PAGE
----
KNOW EVERYTHING ABOUT STORM ‘VARDAH’
How This Storm Get Its Name
The cyclonic storm ‘Vardah’, which is brewing over the Bay of Bengal, has been named by Pakistan. The cyclone is termed as ‘Vardah’ which means ‘rose’ in Arabic and Urdu.
Eight countries — India, Pakistan, Bangladesh, Maldives, Myanmar, Oman, Sri Lanka and Thailand —contributed a list of 64 names. Each country gave eight names for the upcoming cyclones. Every time a cyclone occurs, a name is picked in the order of the names submitted by these countries.
Present Situation At Bay
The depression over southeast Bay of Bengal is likely to intensify into a cyclonic storm. It is expected to cross the Andhra Pradesh coast between Nellore and Kakinada around afternoon on December 12.
Incessant rainfall in Andaman and Nicobar Islands has triggered a fear of tropical cyclone ‘Vardah’ in the region.
The cyclone is expected to cross the Andhra Pradesh coast between Nellore and Kakinada around afternoon on December 12, giving the administration ample time for preparations to avoid any mishap.
What caused depression in Bay of Bengal?
Cyclones take place only with availability of water vapour in the atmosphere. The reason why cyclones originate in Bay of Bengal is because they make rainfall on the eastern side of the peninsula. It is the Bay of Bengal that sees the maximum activity (upto level 2 in the severity scale) around the region of Indian peninsula.
The Bay of Bengal is much warmer than the Arabian Sea resulting in more storms brew over the bay. The Bay of Bengal has a lot of fresh water due to the major rivers in the region and since freshwater is lighter than the salty waters in the Bay, it forms a thin layer on the surface. This thin layer of fresh water is heated more easily than the extremely salty waters in the Arabian Sea. The Bay is more conducive to cyclone formation than the Arabian Sea.
Future Predictions About VARDAH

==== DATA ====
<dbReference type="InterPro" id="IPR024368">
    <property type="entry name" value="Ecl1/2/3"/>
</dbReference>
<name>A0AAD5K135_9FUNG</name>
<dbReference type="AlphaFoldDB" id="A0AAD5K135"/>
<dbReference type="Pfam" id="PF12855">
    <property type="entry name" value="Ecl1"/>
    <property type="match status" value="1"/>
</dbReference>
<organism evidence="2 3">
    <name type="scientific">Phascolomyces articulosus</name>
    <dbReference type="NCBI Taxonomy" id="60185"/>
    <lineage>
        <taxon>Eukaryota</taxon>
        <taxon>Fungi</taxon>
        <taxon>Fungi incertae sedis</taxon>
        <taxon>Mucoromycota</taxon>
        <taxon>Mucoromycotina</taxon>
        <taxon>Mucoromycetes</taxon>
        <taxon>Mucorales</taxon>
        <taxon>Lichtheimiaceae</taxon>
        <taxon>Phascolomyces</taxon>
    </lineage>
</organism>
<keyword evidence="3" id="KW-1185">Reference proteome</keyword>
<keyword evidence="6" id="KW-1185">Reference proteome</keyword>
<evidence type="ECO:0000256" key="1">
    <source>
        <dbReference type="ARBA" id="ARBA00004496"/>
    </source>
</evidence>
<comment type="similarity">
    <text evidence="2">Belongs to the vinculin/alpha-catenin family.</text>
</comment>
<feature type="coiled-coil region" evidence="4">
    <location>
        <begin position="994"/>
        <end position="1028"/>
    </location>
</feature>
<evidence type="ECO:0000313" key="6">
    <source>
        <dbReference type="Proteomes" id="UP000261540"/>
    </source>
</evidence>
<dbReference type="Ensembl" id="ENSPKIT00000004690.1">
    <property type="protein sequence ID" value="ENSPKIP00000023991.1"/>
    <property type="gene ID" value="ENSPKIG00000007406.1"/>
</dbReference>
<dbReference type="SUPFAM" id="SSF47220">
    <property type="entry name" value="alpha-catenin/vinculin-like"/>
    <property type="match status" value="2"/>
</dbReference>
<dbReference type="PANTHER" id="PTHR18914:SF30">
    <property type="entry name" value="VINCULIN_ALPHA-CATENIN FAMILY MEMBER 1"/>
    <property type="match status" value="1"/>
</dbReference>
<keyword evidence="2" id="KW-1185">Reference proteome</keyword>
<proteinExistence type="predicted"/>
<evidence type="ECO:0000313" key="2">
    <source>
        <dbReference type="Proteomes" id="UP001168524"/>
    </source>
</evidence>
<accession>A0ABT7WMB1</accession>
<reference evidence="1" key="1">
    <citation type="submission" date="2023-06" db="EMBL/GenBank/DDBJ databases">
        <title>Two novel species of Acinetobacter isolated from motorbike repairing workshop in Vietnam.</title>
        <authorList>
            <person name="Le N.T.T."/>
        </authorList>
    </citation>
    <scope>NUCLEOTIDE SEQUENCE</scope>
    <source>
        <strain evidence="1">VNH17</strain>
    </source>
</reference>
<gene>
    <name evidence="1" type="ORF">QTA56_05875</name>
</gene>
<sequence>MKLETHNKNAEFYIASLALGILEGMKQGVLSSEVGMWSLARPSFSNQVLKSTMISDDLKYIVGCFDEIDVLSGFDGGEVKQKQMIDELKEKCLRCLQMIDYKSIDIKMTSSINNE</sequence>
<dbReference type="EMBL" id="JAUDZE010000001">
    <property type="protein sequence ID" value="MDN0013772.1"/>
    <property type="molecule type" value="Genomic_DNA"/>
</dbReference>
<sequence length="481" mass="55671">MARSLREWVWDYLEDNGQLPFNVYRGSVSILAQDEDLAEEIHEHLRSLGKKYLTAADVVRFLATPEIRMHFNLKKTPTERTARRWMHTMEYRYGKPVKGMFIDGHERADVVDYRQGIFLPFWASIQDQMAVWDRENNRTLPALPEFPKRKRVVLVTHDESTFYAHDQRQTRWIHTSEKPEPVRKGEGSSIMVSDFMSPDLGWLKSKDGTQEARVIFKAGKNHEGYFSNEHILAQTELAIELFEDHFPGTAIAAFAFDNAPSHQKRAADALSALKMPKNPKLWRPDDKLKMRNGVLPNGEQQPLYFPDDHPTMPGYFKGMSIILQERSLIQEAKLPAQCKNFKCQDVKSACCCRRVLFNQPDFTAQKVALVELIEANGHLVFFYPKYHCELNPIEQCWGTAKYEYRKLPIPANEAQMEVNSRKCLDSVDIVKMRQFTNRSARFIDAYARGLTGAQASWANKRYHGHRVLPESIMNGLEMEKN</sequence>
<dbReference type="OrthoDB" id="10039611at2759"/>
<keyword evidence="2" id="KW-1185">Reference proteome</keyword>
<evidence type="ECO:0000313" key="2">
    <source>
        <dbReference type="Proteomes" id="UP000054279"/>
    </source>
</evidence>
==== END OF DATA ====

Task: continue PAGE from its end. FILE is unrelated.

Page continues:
Heavy rainfall continues to lash the Havelock Islands, located about 40 km from the state capital Port Blair in Andamans and paralyzed normal life since Wednesday. The India Meteorological Department (IMD) said on Thursday morning mentioned in its release that the storm, as predicted will emerge in the open waters of the Bay of Bengal and may grow into a deep depression leading to a cyclone.
Heavy rains over Andaman and Nicobar Islands are expected to last during the next 24-48 hours. The IMD in its statement said that the cyclone lay centred over southeast Bay of Bengal about 1060 km southeast of Visakhapatnam, 1150 km east-southeast of Machilipatnam in Krishna district in Andhra Pradesh. It said that the depression over southeast Bay of Bengal is likely to intensify into a deep depression and into a cyclonic storm .
Cyclone Vardha is predicted to travel to the Andhra Pradesh and make a landfall on the Andhra Pradesh coast in the coming days. Andhra Pradesh will witness moderate to heavy rains, with isolated places recording extremely heavy spells on December 11 and 12, Sky Met weather reported. There are chances that Chennai may also receive light showers.
After the Bay of Bengal developed a deep depression of about 1,320 kms southeast of Vishakapatnam, the IMD issued warnings and advised fishermen not to venture into the sea. The IMD’s Cyclone Warning Division stated that the depression over southeast Bay of Bengal moved west-northwestwards with a speed of about 20 kmph.
Here’s All That Happened So Far
- The cyclonic weather has caused flood-like situation in the Andamans. It has also disrupted power supply in some low-lying areas of Port Blair and has severely affected the movement of essential supplies of the local populace of 10 villages of Havelock and Neil islands
- Cyclone Vardha is predicted to travel to the Andhra Pradesh and make a landfall on the Andhra Pradesh coast in the coming days. There are chances that Chennai may also receive light showers on Thursday and Friday.
- The Hut Bay Island in Andamans recorded a whopping 166 mm of rainfall followed by 121 mm of rain in Port Blair in a span of 24 hours from 8:30 am on Tuesday.
- Meanwhile, Union Home Minister Rajnath Singh on Thursday said that stranded tourists stranded in Havelock Island are safe. Union Tourism Minister Mahesh Sharma assured security and safety of tourists.
- The ships departed from Port Blair around 3:15 am on Wednesday and reached Havelock to ferry tourists back to Port Blair.
- The Havelock Island in Andaman and Nicobar Islands received incessant rainfall on Wednesday where 1400 tourists have been stranded. The Indian Navy rushed for assistance and dispatched four ships for evacuation process.
- The storm, as predicted will emerge in the open waters of the Bay of Bengal and may grow into a deep depression leading to a cyclone on Friday.
- Sea conditions have been predicted to be rough to very rough along the Andhra Pradesh coasts from December 11.
Earlier this morning, India Meteorological Department (IMD) declared the formation of the third cyclone of this North-East monsoon season, after ‘Kyant’ and ‘Nada’.